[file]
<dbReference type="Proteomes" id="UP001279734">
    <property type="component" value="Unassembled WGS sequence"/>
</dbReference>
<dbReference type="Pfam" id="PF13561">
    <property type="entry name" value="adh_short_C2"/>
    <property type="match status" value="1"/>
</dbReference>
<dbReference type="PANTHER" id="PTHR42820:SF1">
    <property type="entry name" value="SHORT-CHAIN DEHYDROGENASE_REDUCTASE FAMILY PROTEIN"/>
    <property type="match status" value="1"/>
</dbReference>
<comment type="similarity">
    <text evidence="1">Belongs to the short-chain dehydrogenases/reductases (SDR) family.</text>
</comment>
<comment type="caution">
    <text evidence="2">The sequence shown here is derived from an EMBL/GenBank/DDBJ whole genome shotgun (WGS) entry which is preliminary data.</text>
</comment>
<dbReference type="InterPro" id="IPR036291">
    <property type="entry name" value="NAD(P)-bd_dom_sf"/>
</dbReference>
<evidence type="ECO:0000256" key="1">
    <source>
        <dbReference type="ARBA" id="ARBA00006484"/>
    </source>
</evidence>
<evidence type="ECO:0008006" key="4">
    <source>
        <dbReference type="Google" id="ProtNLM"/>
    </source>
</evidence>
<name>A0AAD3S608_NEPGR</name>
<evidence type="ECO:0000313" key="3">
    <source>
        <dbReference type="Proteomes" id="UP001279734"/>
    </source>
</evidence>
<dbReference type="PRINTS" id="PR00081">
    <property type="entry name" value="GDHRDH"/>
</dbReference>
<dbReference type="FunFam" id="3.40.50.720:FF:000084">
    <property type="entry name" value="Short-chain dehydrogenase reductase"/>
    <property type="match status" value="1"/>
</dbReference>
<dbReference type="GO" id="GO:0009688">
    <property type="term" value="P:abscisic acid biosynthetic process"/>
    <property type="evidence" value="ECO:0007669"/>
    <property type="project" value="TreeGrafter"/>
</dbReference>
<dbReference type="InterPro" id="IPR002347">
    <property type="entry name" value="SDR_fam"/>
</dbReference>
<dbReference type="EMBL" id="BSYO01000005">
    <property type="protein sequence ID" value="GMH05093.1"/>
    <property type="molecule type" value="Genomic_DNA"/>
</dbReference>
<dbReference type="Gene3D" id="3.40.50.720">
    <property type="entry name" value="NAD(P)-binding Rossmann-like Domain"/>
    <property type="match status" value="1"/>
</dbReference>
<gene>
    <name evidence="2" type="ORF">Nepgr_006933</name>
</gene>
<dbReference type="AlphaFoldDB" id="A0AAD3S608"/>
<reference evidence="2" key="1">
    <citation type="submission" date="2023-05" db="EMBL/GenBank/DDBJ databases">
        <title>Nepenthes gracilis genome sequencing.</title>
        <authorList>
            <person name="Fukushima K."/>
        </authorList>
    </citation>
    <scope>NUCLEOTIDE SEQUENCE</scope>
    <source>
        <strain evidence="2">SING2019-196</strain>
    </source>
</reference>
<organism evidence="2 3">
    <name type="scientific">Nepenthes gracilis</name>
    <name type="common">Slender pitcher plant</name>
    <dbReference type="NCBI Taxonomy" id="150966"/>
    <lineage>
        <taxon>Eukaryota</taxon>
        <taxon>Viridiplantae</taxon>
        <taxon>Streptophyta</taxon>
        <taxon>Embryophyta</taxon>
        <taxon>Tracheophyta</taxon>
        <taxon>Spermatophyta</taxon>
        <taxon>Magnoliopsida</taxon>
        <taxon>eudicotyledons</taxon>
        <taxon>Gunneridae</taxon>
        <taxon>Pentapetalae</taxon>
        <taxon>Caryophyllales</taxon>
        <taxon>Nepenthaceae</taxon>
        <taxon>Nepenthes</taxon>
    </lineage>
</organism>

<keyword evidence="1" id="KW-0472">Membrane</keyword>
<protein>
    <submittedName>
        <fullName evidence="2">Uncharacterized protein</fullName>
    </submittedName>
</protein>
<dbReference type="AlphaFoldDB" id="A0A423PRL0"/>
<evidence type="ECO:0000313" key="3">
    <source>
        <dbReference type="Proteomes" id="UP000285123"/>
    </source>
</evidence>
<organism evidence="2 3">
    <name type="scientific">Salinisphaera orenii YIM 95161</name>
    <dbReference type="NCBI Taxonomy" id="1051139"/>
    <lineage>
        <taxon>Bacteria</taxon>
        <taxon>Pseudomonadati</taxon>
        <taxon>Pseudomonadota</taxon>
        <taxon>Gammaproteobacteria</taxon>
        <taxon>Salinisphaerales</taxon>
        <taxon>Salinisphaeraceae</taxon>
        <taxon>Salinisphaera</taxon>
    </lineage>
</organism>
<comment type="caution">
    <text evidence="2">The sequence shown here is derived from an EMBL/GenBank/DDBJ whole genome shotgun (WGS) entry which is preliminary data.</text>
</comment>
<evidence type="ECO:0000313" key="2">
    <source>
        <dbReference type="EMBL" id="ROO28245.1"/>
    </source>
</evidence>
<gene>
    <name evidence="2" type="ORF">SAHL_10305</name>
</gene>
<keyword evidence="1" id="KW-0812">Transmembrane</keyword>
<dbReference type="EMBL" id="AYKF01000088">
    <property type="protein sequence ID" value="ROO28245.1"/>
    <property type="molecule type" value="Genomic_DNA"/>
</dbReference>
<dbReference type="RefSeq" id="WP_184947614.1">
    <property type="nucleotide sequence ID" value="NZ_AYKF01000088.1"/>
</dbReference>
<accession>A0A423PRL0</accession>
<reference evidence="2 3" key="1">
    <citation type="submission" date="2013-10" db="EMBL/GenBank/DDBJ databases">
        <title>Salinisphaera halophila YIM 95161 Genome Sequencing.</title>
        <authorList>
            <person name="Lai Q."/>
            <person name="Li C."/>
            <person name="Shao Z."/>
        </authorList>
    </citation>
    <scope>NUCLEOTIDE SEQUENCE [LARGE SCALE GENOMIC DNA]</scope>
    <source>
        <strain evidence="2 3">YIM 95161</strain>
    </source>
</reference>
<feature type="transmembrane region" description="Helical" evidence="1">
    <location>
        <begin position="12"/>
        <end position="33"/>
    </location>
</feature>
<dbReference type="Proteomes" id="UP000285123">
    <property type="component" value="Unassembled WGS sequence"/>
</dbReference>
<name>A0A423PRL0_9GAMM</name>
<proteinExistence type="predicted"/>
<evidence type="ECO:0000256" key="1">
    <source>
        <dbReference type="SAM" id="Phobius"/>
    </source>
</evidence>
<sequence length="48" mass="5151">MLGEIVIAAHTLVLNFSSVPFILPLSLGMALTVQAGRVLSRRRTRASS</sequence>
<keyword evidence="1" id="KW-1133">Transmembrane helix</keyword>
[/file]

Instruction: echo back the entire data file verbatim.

<dbReference type="Proteomes" id="UP001279734">
    <property type="component" value="Unassembled WGS sequence"/>
</dbReference>
<dbReference type="Pfam" id="PF13561">
    <property type="entry name" value="adh_short_C2"/>
    <property type="match status" value="1"/>
</dbReference>
<dbReference type="PANTHER" id="PTHR42820:SF1">
    <property type="entry name" value="SHORT-CHAIN DEHYDROGENASE_REDUCTASE FAMILY PROTEIN"/>
    <property type="match status" value="1"/>
</dbReference>
<comment type="similarity">
    <text evidence="1">Belongs to the short-chain dehydrogenases/reductases (SDR) family.</text>
</comment>
<comment type="caution">
    <text evidence="2">The sequence shown here is derived from an EMBL/GenBank/DDBJ whole genome shotgun (WGS) entry which is preliminary data.</text>
</comment>
<dbReference type="InterPro" id="IPR036291">
    <property type="entry name" value="NAD(P)-bd_dom_sf"/>
</dbReference>
<evidence type="ECO:0000256" key="1">
    <source>
        <dbReference type="ARBA" id="ARBA00006484"/>
    </source>
</evidence>
<evidence type="ECO:0008006" key="4">
    <source>
        <dbReference type="Google" id="ProtNLM"/>
    </source>
</evidence>
<name>A0AAD3S608_NEPGR</name>
<evidence type="ECO:0000313" key="3">
    <source>
        <dbReference type="Proteomes" id="UP001279734"/>
    </source>
</evidence>
<dbReference type="PRINTS" id="PR00081">
    <property type="entry name" value="GDHRDH"/>
</dbReference>
<dbReference type="FunFam" id="3.40.50.720:FF:000084">
    <property type="entry name" value="Short-chain dehydrogenase reductase"/>
    <property type="match status" value="1"/>
</dbReference>
<dbReference type="GO" id="GO:0009688">
    <property type="term" value="P:abscisic acid biosynthetic process"/>
    <property type="evidence" value="ECO:0007669"/>
    <property type="project" value="TreeGrafter"/>
</dbReference>
<dbReference type="InterPro" id="IPR002347">
    <property type="entry name" value="SDR_fam"/>
</dbReference>
<dbReference type="EMBL" id="BSYO01000005">
    <property type="protein sequence ID" value="GMH05093.1"/>
    <property type="molecule type" value="Genomic_DNA"/>
</dbReference>
<dbReference type="Gene3D" id="3.40.50.720">
    <property type="entry name" value="NAD(P)-binding Rossmann-like Domain"/>
    <property type="match status" value="1"/>
</dbReference>
<gene>
    <name evidence="2" type="ORF">Nepgr_006933</name>
</gene>
<dbReference type="AlphaFoldDB" id="A0AAD3S608"/>
<reference evidence="2" key="1">
    <citation type="submission" date="2023-05" db="EMBL/GenBank/DDBJ databases">
        <title>Nepenthes gracilis genome sequencing.</title>
        <authorList>
            <person name="Fukushima K."/>
        </authorList>
    </citation>
    <scope>NUCLEOTIDE SEQUENCE</scope>
    <source>
        <strain evidence="2">SING2019-196</strain>
    </source>
</reference>
<organism evidence="2 3">
    <name type="scientific">Nepenthes gracilis</name>
    <name type="common">Slender pitcher plant</name>
    <dbReference type="NCBI Taxonomy" id="150966"/>
    <lineage>
        <taxon>Eukaryota</taxon>
        <taxon>Viridiplantae</taxon>
        <taxon>Streptophyta</taxon>
        <taxon>Embryophyta</taxon>
        <taxon>Tracheophyta</taxon>
        <taxon>Spermatophyta</taxon>
        <taxon>Magnoliopsida</taxon>
        <taxon>eudicotyledons</taxon>
        <taxon>Gunneridae</taxon>
        <taxon>Pentapetalae</taxon>
        <taxon>Caryophyllales</taxon>
        <taxon>Nepenthaceae</taxon>
        <taxon>Nepenthes</taxon>
    </lineage>
</organism>

<keyword evidence="1" id="KW-0472">Membrane</keyword>
<protein>
    <submittedName>
        <fullName evidence="2">Uncharacterized protein</fullName>
    </submittedName>
</protein>
<dbReference type="AlphaFoldDB" id="A0A423PRL0"/>
<evidence type="ECO:0000313" key="3">
    <source>
        <dbReference type="Proteomes" id="UP000285123"/>
    </source>
</evidence>
<organism evidence="2 3">
    <name type="scientific">Salinisphaera orenii YIM 95161</name>
    <dbReference type="NCBI Taxonomy" id="1051139"/>
    <lineage>
        <taxon>Bacteria</taxon>
        <taxon>Pseudomonadati</taxon>
        <taxon>Pseudomonadota</taxon>
        <taxon>Gammaproteobacteria</taxon>
        <taxon>Salinisphaerales</taxon>
        <taxon>Salinisphaeraceae</taxon>
        <taxon>Salinisphaera</taxon>
    </lineage>
</organism>
<comment type="caution">
    <text evidence="2">The sequence shown here is derived from an EMBL/GenBank/DDBJ whole genome shotgun (WGS) entry which is preliminary data.</text>
</comment>
<evidence type="ECO:0000313" key="2">
    <source>
        <dbReference type="EMBL" id="ROO28245.1"/>
    </source>
</evidence>
<gene>
    <name evidence="2" type="ORF">SAHL_10305</name>
</gene>
<keyword evidence="1" id="KW-0812">Transmembrane</keyword>
<dbReference type="EMBL" id="AYKF01000088">
    <property type="protein sequence ID" value="ROO28245.1"/>
    <property type="molecule type" value="Genomic_DNA"/>
</dbReference>
<dbReference type="RefSeq" id="WP_184947614.1">
    <property type="nucleotide sequence ID" value="NZ_AYKF01000088.1"/>
</dbReference>
<accession>A0A423PRL0</accession>
<reference evidence="2 3" key="1">
    <citation type="submission" date="2013-10" db="EMBL/GenBank/DDBJ databases">
        <title>Salinisphaera halophila YIM 95161 Genome Sequencing.</title>
        <authorList>
            <person name="Lai Q."/>
            <person name="Li C."/>
            <person name="Shao Z."/>
        </authorList>
    </citation>
    <scope>NUCLEOTIDE SEQUENCE [LARGE SCALE GENOMIC DNA]</scope>
    <source>
        <strain evidence="2 3">YIM 95161</strain>
    </source>
</reference>
<feature type="transmembrane region" description="Helical" evidence="1">
    <location>
        <begin position="12"/>
        <end position="33"/>
    </location>
</feature>
<dbReference type="Proteomes" id="UP000285123">
    <property type="component" value="Unassembled WGS sequence"/>
</dbReference>
<name>A0A423PRL0_9GAMM</name>
<proteinExistence type="predicted"/>
<evidence type="ECO:0000256" key="1">
    <source>
        <dbReference type="SAM" id="Phobius"/>
    </source>
</evidence>
<sequence length="48" mass="5151">MLGEIVIAAHTLVLNFSSVPFILPLSLGMALTVQAGRVLSRRRTRASS</sequence>
<keyword evidence="1" id="KW-1133">Transmembrane helix</keyword>